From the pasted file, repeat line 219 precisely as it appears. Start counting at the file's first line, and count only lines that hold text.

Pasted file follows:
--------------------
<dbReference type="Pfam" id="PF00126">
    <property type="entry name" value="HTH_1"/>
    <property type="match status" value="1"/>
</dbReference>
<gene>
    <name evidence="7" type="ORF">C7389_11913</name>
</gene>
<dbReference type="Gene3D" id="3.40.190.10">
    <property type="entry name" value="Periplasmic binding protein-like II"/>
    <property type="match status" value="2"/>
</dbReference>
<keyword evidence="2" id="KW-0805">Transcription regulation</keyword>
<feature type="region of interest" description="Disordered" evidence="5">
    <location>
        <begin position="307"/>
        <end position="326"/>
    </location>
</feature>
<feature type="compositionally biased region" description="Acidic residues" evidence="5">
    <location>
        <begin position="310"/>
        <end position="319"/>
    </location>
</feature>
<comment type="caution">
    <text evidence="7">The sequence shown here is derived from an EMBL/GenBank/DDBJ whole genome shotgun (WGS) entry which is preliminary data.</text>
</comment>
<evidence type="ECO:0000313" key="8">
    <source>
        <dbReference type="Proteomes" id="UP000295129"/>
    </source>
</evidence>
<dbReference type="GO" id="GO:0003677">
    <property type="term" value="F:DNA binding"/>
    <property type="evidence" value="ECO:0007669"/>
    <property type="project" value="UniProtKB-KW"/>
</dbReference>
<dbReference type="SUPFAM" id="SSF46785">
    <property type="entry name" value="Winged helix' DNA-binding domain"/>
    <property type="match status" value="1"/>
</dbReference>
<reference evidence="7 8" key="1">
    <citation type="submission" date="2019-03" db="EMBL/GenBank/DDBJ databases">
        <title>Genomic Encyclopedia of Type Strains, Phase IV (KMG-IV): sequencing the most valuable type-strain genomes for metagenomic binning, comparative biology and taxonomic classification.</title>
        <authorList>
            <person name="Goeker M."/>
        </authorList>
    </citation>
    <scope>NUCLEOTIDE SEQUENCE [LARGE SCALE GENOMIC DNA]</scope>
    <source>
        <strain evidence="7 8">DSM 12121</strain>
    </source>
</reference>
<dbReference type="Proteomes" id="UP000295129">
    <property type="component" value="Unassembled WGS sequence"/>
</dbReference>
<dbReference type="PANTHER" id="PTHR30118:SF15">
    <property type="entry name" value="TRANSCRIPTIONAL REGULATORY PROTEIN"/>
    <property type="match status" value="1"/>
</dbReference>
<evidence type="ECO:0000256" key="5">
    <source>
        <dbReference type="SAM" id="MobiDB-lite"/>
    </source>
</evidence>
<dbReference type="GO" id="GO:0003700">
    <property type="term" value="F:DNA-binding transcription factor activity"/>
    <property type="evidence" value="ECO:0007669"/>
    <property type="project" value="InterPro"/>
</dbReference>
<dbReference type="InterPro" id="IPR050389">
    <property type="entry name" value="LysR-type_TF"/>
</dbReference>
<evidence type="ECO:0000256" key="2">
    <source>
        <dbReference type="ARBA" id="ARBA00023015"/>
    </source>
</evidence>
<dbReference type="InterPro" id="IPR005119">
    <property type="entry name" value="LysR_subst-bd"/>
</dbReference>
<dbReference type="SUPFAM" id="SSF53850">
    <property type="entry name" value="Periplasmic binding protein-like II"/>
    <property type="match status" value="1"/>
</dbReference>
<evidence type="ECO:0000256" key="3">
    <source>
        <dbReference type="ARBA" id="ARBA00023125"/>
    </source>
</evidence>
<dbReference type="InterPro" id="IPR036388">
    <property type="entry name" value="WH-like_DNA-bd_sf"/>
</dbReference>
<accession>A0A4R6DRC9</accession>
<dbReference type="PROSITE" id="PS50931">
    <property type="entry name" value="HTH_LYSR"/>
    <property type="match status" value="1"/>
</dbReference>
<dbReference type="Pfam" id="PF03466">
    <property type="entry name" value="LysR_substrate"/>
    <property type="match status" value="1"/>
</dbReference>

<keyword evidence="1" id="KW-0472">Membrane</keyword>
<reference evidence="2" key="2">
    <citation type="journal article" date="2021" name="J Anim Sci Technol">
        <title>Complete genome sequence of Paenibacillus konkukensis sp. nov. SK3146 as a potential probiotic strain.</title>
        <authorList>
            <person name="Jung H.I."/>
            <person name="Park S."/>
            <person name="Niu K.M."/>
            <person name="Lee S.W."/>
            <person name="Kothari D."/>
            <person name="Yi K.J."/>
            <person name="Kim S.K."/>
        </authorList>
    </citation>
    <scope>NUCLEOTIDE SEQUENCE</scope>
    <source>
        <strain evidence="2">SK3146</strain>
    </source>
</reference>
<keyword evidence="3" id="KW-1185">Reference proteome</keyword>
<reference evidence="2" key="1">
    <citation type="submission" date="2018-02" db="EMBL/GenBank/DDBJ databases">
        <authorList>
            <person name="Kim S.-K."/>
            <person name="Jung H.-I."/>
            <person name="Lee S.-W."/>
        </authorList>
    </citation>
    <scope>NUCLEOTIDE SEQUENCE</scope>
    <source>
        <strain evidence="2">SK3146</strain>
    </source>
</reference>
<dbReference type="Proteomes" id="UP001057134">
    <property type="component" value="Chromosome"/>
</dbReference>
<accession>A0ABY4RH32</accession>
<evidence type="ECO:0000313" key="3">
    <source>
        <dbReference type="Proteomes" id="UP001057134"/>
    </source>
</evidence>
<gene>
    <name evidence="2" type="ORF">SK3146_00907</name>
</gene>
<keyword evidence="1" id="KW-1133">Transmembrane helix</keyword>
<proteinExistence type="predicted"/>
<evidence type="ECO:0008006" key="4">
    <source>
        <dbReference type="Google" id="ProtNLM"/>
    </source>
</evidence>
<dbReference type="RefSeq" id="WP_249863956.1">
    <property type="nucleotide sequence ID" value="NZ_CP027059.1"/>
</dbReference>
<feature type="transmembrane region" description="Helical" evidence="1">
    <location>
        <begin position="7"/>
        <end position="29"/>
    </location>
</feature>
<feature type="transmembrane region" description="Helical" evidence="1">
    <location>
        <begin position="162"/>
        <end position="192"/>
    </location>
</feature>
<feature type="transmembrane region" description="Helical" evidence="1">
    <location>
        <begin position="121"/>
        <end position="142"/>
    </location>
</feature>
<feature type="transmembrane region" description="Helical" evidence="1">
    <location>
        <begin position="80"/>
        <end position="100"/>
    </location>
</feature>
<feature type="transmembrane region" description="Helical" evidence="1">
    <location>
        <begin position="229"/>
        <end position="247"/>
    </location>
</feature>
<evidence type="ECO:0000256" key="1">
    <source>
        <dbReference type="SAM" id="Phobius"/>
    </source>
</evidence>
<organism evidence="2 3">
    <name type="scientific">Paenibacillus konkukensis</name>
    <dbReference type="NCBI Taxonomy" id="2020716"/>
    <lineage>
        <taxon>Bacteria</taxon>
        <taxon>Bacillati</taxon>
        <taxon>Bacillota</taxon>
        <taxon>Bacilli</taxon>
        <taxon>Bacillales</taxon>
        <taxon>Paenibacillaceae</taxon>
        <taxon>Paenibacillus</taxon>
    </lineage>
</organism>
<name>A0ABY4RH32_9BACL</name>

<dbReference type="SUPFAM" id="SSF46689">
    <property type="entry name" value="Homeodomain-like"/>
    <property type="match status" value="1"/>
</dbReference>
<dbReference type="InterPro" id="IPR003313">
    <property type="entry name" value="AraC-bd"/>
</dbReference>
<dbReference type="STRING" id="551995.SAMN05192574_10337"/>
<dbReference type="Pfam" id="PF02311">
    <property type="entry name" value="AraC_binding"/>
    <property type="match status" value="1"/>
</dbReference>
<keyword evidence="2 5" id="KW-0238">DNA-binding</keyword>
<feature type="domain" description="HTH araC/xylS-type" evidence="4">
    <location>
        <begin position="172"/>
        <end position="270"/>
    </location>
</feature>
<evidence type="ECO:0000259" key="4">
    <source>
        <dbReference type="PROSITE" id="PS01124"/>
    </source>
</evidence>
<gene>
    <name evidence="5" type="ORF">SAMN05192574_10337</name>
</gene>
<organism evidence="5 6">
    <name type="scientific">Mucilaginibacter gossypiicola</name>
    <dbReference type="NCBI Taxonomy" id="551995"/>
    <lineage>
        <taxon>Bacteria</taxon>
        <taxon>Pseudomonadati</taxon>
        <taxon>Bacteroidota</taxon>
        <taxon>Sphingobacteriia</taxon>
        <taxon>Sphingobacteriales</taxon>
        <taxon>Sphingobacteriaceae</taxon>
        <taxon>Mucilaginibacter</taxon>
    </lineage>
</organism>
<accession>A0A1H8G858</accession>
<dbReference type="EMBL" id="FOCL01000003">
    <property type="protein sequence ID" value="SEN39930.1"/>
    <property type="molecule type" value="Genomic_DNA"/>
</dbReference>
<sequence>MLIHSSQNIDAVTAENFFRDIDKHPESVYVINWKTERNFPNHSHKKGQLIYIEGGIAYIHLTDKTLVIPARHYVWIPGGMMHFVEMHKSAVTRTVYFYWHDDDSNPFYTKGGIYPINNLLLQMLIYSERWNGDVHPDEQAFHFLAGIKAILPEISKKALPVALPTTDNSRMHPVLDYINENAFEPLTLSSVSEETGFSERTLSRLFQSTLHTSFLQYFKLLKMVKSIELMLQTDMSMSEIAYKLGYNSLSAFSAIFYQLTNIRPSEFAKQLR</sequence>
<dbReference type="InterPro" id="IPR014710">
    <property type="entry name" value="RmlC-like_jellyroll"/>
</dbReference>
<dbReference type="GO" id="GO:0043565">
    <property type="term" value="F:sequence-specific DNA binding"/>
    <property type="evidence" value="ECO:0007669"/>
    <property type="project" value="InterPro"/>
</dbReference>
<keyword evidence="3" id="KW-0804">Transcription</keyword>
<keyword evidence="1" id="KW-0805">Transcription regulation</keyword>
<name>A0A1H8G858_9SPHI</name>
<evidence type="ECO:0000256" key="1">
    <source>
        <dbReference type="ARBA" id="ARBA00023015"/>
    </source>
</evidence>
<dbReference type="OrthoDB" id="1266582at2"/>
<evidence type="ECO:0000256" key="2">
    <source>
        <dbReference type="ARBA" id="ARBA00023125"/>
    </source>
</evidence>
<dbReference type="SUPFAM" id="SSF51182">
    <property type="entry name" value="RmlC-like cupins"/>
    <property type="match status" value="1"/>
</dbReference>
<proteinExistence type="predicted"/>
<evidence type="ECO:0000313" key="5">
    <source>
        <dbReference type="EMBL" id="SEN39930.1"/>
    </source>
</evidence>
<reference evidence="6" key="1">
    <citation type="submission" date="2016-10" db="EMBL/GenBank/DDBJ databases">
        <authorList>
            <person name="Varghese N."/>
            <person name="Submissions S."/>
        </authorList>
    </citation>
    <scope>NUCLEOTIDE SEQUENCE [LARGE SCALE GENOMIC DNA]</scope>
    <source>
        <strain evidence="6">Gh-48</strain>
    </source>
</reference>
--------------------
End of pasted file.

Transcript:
<keyword evidence="2 5" id="KW-0238">DNA-binding</keyword>